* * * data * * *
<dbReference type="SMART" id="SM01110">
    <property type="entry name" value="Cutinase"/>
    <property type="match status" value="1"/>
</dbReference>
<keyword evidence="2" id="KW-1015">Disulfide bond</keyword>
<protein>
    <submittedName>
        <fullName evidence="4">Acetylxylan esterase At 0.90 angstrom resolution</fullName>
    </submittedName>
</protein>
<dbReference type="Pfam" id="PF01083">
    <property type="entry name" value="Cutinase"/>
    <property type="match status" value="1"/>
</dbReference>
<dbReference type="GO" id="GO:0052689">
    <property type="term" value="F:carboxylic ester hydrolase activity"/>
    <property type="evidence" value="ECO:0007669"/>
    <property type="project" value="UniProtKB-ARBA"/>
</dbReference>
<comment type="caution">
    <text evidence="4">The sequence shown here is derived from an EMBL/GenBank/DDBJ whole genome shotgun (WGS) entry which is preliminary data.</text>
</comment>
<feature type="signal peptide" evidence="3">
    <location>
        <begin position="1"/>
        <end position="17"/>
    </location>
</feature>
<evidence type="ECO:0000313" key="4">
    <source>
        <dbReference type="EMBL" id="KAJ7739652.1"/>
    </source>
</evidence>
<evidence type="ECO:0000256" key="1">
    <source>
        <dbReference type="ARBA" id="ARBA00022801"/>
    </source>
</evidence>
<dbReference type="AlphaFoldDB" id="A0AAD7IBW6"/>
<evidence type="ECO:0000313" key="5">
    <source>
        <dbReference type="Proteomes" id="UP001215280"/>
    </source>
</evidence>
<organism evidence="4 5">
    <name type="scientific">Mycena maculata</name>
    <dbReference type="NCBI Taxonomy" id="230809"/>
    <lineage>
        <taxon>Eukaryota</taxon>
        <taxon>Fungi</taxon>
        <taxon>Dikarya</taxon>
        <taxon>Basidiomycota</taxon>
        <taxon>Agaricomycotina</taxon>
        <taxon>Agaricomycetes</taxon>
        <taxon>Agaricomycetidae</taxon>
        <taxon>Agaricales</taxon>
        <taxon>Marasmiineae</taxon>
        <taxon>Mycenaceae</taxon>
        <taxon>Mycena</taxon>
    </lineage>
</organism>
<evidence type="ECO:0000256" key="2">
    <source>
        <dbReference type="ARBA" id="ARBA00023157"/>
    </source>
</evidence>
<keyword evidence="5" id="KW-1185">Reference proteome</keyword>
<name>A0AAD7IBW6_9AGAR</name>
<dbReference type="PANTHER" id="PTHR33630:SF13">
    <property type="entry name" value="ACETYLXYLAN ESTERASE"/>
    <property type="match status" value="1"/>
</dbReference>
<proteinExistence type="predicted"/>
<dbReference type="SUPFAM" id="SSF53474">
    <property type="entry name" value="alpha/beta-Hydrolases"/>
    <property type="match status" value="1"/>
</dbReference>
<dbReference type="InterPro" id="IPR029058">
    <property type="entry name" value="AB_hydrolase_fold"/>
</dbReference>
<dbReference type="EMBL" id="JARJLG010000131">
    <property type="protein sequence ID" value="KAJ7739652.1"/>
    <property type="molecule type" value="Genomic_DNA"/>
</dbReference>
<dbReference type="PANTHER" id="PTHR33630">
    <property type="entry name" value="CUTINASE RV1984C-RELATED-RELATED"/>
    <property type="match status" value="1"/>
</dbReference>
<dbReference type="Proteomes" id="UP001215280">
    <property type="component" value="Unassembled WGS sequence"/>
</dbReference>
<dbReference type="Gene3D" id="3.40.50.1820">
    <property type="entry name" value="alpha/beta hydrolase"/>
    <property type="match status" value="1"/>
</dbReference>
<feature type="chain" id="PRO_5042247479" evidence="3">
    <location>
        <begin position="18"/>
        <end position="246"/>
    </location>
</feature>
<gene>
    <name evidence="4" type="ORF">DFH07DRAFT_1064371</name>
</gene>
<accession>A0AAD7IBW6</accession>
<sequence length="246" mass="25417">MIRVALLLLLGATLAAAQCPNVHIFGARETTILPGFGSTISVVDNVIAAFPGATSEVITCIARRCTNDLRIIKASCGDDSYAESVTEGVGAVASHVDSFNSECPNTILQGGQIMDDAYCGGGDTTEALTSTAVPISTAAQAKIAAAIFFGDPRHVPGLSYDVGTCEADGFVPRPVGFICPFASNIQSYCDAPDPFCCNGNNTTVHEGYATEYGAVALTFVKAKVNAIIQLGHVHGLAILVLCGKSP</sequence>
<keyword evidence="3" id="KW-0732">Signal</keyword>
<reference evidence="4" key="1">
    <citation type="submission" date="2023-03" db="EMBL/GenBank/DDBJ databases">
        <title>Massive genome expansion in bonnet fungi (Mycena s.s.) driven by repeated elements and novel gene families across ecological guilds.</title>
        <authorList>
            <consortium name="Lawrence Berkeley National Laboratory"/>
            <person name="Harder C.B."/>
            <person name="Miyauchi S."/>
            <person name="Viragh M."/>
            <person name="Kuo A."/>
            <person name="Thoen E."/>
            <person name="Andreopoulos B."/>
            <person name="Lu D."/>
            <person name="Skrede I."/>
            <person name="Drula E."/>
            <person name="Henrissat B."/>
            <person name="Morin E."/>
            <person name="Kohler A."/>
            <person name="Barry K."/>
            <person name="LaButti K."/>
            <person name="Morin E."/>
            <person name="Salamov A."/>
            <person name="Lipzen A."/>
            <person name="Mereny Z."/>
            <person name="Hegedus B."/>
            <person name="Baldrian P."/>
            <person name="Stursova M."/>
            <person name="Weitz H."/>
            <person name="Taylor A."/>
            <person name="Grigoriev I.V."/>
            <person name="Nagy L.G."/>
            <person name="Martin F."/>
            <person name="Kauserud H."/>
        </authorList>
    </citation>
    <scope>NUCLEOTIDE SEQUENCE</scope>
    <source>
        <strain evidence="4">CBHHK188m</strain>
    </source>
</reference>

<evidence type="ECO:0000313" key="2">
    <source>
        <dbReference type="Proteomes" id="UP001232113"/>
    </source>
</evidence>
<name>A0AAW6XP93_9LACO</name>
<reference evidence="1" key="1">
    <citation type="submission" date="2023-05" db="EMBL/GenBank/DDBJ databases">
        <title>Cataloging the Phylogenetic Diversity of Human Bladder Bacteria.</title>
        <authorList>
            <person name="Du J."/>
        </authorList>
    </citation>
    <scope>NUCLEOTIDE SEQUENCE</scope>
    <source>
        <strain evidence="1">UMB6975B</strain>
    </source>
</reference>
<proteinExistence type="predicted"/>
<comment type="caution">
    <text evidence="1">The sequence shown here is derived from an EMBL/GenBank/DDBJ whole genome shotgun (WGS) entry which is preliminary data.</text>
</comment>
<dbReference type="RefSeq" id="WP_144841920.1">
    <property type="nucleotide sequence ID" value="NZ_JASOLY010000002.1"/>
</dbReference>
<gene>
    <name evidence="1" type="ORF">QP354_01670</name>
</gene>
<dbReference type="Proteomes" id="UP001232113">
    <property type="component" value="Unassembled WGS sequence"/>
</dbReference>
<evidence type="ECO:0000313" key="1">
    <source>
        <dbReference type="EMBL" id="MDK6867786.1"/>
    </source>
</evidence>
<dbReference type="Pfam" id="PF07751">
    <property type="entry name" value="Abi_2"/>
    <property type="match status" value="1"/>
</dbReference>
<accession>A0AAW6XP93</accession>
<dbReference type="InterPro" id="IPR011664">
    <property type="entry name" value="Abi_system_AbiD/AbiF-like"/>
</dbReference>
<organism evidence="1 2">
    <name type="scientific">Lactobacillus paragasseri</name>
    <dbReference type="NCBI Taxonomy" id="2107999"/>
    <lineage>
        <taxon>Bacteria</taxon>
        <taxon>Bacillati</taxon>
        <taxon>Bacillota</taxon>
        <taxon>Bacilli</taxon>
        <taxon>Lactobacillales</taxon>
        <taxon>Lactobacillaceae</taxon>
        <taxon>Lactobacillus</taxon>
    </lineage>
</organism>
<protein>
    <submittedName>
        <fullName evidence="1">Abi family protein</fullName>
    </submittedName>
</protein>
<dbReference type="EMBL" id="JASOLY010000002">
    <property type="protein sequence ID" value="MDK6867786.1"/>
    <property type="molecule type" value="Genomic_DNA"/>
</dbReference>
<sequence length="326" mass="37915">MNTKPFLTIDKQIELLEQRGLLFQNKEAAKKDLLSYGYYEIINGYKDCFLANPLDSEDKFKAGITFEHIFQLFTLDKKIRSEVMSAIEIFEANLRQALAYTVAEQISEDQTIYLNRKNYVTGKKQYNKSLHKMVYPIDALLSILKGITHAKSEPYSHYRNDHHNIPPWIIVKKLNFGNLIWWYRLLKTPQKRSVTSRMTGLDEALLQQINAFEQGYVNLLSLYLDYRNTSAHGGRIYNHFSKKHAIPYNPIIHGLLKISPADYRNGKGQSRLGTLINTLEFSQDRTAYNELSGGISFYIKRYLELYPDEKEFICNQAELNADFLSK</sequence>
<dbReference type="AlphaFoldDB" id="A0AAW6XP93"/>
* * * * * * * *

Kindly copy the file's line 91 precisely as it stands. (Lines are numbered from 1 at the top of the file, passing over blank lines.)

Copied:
</dbReference>